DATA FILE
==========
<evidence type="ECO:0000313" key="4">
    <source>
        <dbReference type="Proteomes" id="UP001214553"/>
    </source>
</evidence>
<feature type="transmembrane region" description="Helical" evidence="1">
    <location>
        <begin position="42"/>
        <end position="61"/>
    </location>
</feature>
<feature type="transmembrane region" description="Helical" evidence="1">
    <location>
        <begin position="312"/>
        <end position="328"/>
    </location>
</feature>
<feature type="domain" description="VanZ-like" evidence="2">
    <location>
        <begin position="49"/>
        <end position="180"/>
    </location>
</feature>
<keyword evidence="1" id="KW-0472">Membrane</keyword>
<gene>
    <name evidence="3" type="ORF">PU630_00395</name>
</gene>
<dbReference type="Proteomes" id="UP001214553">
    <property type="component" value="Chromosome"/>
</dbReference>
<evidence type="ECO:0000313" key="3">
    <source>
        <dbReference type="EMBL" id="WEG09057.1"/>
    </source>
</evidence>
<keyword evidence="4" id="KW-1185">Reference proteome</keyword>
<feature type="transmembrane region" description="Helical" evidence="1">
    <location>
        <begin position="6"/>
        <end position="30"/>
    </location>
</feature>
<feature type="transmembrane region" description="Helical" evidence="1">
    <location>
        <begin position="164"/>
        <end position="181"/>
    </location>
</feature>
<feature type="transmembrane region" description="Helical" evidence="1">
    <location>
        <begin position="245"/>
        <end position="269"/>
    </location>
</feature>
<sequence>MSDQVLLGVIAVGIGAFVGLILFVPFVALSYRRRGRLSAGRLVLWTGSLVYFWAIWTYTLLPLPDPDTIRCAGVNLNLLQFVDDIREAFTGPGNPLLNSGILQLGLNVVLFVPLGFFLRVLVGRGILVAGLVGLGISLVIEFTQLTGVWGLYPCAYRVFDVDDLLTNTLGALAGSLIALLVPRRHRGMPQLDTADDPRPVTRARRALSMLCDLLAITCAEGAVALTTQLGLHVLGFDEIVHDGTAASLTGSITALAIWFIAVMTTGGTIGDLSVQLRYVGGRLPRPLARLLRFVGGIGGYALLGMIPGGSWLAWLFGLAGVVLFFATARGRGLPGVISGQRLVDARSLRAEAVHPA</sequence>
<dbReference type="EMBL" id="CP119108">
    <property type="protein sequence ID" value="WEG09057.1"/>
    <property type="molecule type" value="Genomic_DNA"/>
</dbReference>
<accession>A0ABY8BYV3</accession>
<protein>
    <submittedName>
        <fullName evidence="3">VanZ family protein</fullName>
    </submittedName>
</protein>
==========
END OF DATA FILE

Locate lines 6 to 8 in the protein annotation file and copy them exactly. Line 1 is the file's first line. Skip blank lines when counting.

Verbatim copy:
<feature type="transmembrane region" description="Helical" evidence="1">
    <location>
        <begin position="42"/>